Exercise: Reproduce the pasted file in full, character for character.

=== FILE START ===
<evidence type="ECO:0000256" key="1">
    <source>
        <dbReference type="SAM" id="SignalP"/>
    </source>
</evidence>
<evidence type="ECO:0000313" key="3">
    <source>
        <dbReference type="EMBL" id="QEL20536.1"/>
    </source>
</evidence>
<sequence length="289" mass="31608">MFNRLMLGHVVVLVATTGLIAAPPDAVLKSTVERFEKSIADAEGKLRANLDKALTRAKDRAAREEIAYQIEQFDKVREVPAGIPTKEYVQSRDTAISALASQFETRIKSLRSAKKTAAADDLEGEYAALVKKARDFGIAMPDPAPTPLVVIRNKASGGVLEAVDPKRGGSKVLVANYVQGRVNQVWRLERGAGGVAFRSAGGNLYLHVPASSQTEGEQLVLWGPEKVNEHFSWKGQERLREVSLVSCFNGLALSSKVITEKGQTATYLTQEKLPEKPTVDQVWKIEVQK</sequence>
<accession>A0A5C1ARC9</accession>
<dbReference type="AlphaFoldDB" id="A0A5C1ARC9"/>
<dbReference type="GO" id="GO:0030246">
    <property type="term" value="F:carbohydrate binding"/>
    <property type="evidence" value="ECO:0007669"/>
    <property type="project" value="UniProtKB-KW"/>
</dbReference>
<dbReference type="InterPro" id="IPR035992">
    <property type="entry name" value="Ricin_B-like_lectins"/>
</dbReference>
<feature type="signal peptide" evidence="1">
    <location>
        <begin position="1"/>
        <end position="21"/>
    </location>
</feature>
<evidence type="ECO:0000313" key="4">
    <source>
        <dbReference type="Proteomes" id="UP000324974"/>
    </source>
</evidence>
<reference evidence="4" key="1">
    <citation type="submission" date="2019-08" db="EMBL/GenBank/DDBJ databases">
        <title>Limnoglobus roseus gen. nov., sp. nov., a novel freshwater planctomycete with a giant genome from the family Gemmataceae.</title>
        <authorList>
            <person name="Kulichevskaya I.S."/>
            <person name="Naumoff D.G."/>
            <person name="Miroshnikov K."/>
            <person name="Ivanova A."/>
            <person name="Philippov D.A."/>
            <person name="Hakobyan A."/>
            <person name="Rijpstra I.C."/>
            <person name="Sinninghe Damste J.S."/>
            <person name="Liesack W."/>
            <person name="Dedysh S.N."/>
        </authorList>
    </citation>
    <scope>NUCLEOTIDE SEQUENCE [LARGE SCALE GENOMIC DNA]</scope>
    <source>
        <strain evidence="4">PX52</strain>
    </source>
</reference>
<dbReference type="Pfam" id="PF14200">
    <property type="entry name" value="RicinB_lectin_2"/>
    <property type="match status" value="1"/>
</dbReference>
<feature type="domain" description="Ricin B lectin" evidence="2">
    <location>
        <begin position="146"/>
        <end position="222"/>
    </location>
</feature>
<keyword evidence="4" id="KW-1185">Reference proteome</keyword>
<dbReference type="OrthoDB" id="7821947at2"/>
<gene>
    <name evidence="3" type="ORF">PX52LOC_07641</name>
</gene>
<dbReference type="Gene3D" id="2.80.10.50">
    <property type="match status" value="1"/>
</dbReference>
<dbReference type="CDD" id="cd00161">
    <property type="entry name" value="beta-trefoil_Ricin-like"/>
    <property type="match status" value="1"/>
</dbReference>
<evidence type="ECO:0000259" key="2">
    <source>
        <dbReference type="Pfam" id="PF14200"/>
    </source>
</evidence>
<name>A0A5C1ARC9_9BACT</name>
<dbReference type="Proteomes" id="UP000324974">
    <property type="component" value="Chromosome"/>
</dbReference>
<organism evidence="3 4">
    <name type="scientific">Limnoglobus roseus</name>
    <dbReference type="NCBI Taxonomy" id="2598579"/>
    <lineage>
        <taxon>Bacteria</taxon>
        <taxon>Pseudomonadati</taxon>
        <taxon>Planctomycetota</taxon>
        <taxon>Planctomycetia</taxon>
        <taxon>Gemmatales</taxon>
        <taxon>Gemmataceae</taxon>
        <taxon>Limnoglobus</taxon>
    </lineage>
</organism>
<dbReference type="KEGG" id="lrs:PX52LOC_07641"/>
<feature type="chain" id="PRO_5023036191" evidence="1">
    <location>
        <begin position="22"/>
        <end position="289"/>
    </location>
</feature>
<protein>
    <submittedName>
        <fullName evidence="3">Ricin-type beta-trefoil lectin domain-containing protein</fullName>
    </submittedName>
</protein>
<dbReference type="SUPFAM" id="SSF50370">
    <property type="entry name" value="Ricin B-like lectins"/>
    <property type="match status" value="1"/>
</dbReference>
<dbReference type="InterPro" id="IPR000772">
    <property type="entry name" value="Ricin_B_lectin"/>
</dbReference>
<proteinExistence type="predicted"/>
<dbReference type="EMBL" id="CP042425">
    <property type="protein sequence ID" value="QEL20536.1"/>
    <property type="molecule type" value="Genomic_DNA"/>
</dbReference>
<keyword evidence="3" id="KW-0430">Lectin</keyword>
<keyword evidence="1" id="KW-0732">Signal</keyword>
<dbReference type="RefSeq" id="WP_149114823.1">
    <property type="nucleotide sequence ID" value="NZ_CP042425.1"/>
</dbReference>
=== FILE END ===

<evidence type="ECO:0000256" key="1">
    <source>
        <dbReference type="SAM" id="SignalP"/>
    </source>
</evidence>
<evidence type="ECO:0000313" key="3">
    <source>
        <dbReference type="EMBL" id="QEL20536.1"/>
    </source>
</evidence>
<sequence length="289" mass="31608">MFNRLMLGHVVVLVATTGLIAAPPDAVLKSTVERFEKSIADAEGKLRANLDKALTRAKDRAAREEIAYQIEQFDKVREVPAGIPTKEYVQSRDTAISALASQFETRIKSLRSAKKTAAADDLEGEYAALVKKARDFGIAMPDPAPTPLVVIRNKASGGVLEAVDPKRGGSKVLVANYVQGRVNQVWRLERGAGGVAFRSAGGNLYLHVPASSQTEGEQLVLWGPEKVNEHFSWKGQERLREVSLVSCFNGLALSSKVITEKGQTATYLTQEKLPEKPTVDQVWKIEVQK</sequence>
<accession>A0A5C1ARC9</accession>
<dbReference type="AlphaFoldDB" id="A0A5C1ARC9"/>
<dbReference type="GO" id="GO:0030246">
    <property type="term" value="F:carbohydrate binding"/>
    <property type="evidence" value="ECO:0007669"/>
    <property type="project" value="UniProtKB-KW"/>
</dbReference>
<dbReference type="InterPro" id="IPR035992">
    <property type="entry name" value="Ricin_B-like_lectins"/>
</dbReference>
<feature type="signal peptide" evidence="1">
    <location>
        <begin position="1"/>
        <end position="21"/>
    </location>
</feature>
<evidence type="ECO:0000313" key="4">
    <source>
        <dbReference type="Proteomes" id="UP000324974"/>
    </source>
</evidence>
<reference evidence="4" key="1">
    <citation type="submission" date="2019-08" db="EMBL/GenBank/DDBJ databases">
        <title>Limnoglobus roseus gen. nov., sp. nov., a novel freshwater planctomycete with a giant genome from the family Gemmataceae.</title>
        <authorList>
            <person name="Kulichevskaya I.S."/>
            <person name="Naumoff D.G."/>
            <person name="Miroshnikov K."/>
            <person name="Ivanova A."/>
            <person name="Philippov D.A."/>
            <person name="Hakobyan A."/>
            <person name="Rijpstra I.C."/>
            <person name="Sinninghe Damste J.S."/>
            <person name="Liesack W."/>
            <person name="Dedysh S.N."/>
        </authorList>
    </citation>
    <scope>NUCLEOTIDE SEQUENCE [LARGE SCALE GENOMIC DNA]</scope>
    <source>
        <strain evidence="4">PX52</strain>
    </source>
</reference>
<dbReference type="Pfam" id="PF14200">
    <property type="entry name" value="RicinB_lectin_2"/>
    <property type="match status" value="1"/>
</dbReference>
<feature type="domain" description="Ricin B lectin" evidence="2">
    <location>
        <begin position="146"/>
        <end position="222"/>
    </location>
</feature>
<keyword evidence="4" id="KW-1185">Reference proteome</keyword>
<dbReference type="OrthoDB" id="7821947at2"/>
<gene>
    <name evidence="3" type="ORF">PX52LOC_07641</name>
</gene>
<dbReference type="Gene3D" id="2.80.10.50">
    <property type="match status" value="1"/>
</dbReference>
<dbReference type="CDD" id="cd00161">
    <property type="entry name" value="beta-trefoil_Ricin-like"/>
    <property type="match status" value="1"/>
</dbReference>
<evidence type="ECO:0000259" key="2">
    <source>
        <dbReference type="Pfam" id="PF14200"/>
    </source>
</evidence>
<name>A0A5C1ARC9_9BACT</name>
<dbReference type="Proteomes" id="UP000324974">
    <property type="component" value="Chromosome"/>
</dbReference>
<organism evidence="3 4">
    <name type="scientific">Limnoglobus roseus</name>
    <dbReference type="NCBI Taxonomy" id="2598579"/>
    <lineage>
        <taxon>Bacteria</taxon>
        <taxon>Pseudomonadati</taxon>
        <taxon>Planctomycetota</taxon>
        <taxon>Planctomycetia</taxon>
        <taxon>Gemmatales</taxon>
        <taxon>Gemmataceae</taxon>
        <taxon>Limnoglobus</taxon>
    </lineage>
</organism>
<dbReference type="KEGG" id="lrs:PX52LOC_07641"/>
<feature type="chain" id="PRO_5023036191" evidence="1">
    <location>
        <begin position="22"/>
        <end position="289"/>
    </location>
</feature>
<protein>
    <submittedName>
        <fullName evidence="3">Ricin-type beta-trefoil lectin domain-containing protein</fullName>
    </submittedName>
</protein>
<dbReference type="SUPFAM" id="SSF50370">
    <property type="entry name" value="Ricin B-like lectins"/>
    <property type="match status" value="1"/>
</dbReference>
<dbReference type="InterPro" id="IPR000772">
    <property type="entry name" value="Ricin_B_lectin"/>
</dbReference>
<proteinExistence type="predicted"/>
<dbReference type="EMBL" id="CP042425">
    <property type="protein sequence ID" value="QEL20536.1"/>
    <property type="molecule type" value="Genomic_DNA"/>
</dbReference>
<keyword evidence="3" id="KW-0430">Lectin</keyword>
<keyword evidence="1" id="KW-0732">Signal</keyword>
<dbReference type="RefSeq" id="WP_149114823.1">
    <property type="nucleotide sequence ID" value="NZ_CP042425.1"/>
</dbReference>